Wednesday, March 28, 2012

A good rainy morning to the Madtown Mob! Have you ever been "stereotyped"?

I was just reading about Travon, the young man who was shot in Florida, and looking at a picture of him in gangster attire. We see so much on the news about young black men being killed by other young black men, (it happens almost daily in Fresno, our neighbor to the south) selling drugs, and creating all sorts of havoc, yet the vast majority of young black men in America killed nobody, sold no drugs, stole nothing, and burglarized no homes yesterday, and who hears about them? Can you blame people for the alleged stereotyping?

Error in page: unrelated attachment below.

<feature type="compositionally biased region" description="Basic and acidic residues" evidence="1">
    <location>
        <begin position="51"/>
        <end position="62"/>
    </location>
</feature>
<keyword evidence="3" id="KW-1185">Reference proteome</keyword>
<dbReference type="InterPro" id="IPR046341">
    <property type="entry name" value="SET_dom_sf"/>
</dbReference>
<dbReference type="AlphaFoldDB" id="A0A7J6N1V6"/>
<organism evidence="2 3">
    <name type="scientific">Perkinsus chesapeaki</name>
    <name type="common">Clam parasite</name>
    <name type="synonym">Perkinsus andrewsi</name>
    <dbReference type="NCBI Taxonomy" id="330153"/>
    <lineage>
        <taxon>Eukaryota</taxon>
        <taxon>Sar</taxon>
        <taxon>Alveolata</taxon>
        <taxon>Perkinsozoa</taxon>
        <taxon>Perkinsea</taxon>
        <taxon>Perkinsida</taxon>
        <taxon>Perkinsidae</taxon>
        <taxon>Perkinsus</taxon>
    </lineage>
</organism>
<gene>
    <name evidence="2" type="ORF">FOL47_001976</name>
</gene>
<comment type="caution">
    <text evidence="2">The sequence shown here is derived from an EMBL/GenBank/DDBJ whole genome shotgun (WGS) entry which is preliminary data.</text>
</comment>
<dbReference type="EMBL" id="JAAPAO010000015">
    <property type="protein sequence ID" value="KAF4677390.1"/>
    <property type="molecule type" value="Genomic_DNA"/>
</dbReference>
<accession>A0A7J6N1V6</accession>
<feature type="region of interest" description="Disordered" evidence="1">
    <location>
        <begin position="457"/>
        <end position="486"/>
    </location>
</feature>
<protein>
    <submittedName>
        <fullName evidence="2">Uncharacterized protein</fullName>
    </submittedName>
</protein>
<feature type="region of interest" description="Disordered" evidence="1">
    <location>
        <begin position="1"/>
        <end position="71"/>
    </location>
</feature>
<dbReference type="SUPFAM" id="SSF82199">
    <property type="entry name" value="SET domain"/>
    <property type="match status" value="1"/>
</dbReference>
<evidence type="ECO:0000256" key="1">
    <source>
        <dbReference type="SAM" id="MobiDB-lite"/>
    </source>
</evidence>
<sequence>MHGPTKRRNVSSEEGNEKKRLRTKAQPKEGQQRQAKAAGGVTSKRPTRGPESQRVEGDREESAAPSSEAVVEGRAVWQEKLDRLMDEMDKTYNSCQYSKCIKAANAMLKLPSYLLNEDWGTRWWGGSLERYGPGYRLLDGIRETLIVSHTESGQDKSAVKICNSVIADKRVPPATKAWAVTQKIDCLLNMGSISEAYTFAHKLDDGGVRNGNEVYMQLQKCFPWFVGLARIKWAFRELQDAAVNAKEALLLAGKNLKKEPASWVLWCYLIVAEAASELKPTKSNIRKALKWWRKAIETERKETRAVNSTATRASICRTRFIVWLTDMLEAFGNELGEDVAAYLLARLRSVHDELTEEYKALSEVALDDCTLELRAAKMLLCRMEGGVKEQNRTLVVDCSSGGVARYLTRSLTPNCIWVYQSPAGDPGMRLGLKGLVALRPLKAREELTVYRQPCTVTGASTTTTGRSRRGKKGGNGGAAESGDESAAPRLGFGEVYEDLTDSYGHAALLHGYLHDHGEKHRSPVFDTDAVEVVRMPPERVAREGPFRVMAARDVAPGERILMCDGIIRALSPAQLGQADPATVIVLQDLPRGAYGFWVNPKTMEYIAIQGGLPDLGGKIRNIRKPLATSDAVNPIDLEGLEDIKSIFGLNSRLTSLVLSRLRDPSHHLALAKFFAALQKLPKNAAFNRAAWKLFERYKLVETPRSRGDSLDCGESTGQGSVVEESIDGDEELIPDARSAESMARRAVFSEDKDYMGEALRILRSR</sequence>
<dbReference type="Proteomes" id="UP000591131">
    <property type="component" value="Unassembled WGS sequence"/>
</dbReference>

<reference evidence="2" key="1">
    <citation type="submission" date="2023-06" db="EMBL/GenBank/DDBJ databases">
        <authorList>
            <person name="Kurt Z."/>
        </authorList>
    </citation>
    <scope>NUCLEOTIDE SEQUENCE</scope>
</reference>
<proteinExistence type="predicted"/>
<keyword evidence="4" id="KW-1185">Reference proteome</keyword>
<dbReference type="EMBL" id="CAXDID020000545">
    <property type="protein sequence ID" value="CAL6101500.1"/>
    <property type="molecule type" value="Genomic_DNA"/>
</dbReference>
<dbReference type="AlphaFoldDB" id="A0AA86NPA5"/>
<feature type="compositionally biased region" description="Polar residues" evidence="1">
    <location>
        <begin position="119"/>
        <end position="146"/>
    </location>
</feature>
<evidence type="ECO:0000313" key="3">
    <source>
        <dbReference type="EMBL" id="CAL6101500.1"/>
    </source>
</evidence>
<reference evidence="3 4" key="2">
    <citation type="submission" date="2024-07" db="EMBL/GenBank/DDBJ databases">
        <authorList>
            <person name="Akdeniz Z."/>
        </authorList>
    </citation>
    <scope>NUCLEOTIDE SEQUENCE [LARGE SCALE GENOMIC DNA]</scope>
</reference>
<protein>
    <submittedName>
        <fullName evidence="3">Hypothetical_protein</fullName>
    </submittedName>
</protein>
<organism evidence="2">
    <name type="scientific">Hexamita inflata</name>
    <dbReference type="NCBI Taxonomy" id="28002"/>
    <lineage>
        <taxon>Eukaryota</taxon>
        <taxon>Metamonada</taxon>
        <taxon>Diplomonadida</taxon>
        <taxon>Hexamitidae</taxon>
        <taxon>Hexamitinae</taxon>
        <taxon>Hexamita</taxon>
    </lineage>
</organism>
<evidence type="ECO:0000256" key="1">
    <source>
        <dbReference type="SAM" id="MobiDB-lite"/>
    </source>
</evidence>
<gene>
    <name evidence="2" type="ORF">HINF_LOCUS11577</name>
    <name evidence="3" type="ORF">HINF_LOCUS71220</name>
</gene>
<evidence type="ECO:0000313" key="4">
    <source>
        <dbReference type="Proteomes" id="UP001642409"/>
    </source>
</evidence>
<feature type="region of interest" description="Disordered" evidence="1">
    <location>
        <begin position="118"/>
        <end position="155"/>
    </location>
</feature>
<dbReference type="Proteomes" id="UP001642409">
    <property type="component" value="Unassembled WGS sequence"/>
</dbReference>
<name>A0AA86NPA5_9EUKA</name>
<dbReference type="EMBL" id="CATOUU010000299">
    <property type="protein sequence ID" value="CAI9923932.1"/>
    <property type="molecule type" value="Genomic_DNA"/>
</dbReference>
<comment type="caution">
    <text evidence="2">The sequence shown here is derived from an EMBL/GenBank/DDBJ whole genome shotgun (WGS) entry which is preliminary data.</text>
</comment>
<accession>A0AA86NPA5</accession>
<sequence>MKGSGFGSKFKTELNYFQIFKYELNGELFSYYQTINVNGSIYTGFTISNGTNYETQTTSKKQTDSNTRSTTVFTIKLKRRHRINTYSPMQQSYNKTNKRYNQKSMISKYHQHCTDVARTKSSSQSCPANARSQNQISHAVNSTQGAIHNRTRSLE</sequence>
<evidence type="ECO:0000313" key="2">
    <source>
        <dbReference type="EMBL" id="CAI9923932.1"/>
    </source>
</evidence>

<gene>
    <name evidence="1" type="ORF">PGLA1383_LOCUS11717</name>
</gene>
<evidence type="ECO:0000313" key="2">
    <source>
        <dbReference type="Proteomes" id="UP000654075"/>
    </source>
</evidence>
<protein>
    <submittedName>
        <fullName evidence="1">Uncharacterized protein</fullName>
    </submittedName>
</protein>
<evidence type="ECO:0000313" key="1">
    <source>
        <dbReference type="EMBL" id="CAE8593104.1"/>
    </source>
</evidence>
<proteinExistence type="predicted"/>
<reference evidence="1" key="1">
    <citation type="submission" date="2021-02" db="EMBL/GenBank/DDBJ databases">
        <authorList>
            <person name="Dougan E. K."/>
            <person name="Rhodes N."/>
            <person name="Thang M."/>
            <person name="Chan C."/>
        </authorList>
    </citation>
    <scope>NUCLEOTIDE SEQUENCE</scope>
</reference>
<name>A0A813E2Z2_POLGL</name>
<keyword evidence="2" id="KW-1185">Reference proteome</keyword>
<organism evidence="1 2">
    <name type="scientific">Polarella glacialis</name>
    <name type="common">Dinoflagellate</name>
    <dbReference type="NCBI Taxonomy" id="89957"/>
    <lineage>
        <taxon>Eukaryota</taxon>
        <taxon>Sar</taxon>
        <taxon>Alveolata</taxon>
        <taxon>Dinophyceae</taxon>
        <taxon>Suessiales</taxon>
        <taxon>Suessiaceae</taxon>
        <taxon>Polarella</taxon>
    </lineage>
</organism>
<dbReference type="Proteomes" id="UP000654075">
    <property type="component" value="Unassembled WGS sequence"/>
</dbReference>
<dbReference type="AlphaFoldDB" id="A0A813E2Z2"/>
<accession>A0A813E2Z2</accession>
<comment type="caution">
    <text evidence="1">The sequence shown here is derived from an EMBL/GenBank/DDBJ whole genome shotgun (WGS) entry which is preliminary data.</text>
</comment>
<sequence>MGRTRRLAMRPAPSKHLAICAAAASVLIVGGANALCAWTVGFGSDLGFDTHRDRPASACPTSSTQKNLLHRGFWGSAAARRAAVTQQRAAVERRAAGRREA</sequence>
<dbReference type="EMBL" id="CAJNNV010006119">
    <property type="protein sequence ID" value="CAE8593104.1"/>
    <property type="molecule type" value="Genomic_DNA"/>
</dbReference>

We who ride motorcycles (bikers, if you will,) have much the same problem, in fact, there's an old saying reportedly coined by the Red & White: "When we do right, nobody remembers; when we do wrong, nobody forgets!" We have runs to raise money for charity more than any other group with the possible exception of the Shriners, raising millions of dollars a year. We have incidents now and then like the shootings in Laughlin and Reno. Unfortunately, we're all lumped in together in the eyes of the public, so what can be done about it? We can try to distance ourselves from the groups that perpetuate the violent acts, but they attend the same rides and functions as we do. About the only way is to appear different. Wear more mainstream clothes, ride a quiet bike, and get a haircut. I choose to do NONE of these things, because the public's perception of me doesn't bother me at all. In fact, a little intimidation in my countenance helps keep tailgaters and panhandlers at bay. I do, however, treat law enforcement, even "door rattlers" with a certain modicum of respect, because they have authority and, more importantly, GUNS! Maybe if Trevon had chosen to respond with respect instead of an attitude, he would still be alive in spite of his choice of clothing. Every time I've been stopped on my Harleys the cop has had his hand close to his sidearm. I can't blame him for that, but I've found that a "good morning" or "good afternoon", even if it's not heart-felt at the time, has not only brought his hand away from my possible demise, but saved me a few tickets as well.

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